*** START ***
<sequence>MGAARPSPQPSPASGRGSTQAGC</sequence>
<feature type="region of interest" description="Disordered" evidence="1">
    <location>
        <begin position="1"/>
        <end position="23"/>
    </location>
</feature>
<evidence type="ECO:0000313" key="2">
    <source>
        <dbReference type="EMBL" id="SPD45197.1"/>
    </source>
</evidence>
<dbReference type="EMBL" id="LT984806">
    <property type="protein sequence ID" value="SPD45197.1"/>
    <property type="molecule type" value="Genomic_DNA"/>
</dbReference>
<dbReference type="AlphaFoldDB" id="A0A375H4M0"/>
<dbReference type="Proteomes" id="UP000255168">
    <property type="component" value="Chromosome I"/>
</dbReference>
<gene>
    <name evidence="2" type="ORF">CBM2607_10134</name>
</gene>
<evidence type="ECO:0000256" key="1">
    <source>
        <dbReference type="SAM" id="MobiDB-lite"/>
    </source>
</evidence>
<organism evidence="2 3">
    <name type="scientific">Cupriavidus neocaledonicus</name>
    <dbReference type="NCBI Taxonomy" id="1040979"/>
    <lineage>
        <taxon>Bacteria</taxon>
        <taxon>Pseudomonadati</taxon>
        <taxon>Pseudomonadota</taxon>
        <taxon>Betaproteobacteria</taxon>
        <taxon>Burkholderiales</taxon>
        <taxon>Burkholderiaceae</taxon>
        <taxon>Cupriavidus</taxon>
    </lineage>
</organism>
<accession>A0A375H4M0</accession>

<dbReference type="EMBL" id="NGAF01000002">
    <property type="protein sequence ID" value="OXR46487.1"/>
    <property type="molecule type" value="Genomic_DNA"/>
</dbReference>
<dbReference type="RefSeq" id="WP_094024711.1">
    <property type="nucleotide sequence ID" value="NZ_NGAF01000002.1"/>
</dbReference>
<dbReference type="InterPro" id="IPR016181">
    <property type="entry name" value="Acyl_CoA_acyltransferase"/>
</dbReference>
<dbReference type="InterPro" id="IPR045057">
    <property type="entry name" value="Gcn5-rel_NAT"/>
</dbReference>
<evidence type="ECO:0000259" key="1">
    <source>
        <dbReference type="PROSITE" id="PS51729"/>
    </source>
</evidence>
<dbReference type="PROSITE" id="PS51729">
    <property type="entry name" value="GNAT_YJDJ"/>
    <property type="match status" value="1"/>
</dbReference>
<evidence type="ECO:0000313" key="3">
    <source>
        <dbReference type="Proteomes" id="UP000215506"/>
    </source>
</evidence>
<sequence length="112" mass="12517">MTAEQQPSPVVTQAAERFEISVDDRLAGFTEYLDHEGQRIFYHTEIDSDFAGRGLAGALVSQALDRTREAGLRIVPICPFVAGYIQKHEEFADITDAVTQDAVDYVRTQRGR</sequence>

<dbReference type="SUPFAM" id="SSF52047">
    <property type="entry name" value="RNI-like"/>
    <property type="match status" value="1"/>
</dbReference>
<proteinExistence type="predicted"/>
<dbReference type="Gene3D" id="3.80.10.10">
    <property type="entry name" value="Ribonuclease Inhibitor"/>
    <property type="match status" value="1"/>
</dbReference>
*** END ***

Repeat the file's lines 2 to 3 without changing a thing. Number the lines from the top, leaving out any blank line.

<feature type="region of interest" description="Disordered" evidence="1">
    <location>